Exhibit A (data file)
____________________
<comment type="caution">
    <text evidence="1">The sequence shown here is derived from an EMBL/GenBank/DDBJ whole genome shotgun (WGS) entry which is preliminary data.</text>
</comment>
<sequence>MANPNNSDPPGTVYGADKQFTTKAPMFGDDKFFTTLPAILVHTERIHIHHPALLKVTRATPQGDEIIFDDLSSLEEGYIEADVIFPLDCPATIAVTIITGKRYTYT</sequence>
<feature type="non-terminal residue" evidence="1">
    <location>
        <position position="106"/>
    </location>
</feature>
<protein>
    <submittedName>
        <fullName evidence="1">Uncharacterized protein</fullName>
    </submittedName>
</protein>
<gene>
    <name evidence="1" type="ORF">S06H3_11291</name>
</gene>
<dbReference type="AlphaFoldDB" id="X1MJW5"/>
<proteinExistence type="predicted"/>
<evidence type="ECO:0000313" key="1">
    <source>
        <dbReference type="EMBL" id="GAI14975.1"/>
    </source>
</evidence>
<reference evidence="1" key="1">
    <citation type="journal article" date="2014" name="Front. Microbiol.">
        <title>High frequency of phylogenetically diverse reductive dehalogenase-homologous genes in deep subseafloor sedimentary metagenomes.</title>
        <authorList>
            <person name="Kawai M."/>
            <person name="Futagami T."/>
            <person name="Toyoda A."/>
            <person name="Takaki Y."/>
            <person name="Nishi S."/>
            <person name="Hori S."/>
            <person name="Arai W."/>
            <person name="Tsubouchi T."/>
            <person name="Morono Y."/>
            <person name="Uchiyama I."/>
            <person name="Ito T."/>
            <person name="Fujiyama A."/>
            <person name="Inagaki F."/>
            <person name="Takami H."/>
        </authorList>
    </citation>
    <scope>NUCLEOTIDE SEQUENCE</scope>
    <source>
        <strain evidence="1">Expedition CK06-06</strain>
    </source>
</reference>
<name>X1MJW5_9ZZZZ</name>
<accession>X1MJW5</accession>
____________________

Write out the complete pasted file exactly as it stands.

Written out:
<comment type="caution">
    <text evidence="1">The sequence shown here is derived from an EMBL/GenBank/DDBJ whole genome shotgun (WGS) entry which is preliminary data.</text>
</comment>
<sequence>MANPNNSDPPGTVYGADKQFTTKAPMFGDDKFFTTLPAILVHTERIHIHHPALLKVTRATPQGDEIIFDDLSSLEEGYIEADVIFPLDCPATIAVTIITGKRYTYT</sequence>
<feature type="non-terminal residue" evidence="1">
    <location>
        <position position="106"/>
    </location>
</feature>
<protein>
    <submittedName>
        <fullName evidence="1">Uncharacterized protein</fullName>
    </submittedName>
</protein>
<gene>
    <name evidence="1" type="ORF">S06H3_11291</name>
</gene>
<dbReference type="AlphaFoldDB" id="X1MJW5"/>
<proteinExistence type="predicted"/>
<evidence type="ECO:0000313" key="1">
    <source>
        <dbReference type="EMBL" id="GAI14975.1"/>
    </source>
</evidence>
<reference evidence="1" key="1">
    <citation type="journal article" date="2014" name="Front. Microbiol.">
        <title>High frequency of phylogenetically diverse reductive dehalogenase-homologous genes in deep subseafloor sedimentary metagenomes.</title>
        <authorList>
            <person name="Kawai M."/>
            <person name="Futagami T."/>
            <person name="Toyoda A."/>
            <person name="Takaki Y."/>
            <person name="Nishi S."/>
            <person name="Hori S."/>
            <person name="Arai W."/>
            <person name="Tsubouchi T."/>
            <person name="Morono Y."/>
            <person name="Uchiyama I."/>
            <person name="Ito T."/>
            <person name="Fujiyama A."/>
            <person name="Inagaki F."/>
            <person name="Takami H."/>
        </authorList>
    </citation>
    <scope>NUCLEOTIDE SEQUENCE</scope>
    <source>
        <strain evidence="1">Expedition CK06-06</strain>
    </source>
</reference>
<name>X1MJW5_9ZZZZ</name>
<accession>X1MJW5</accession>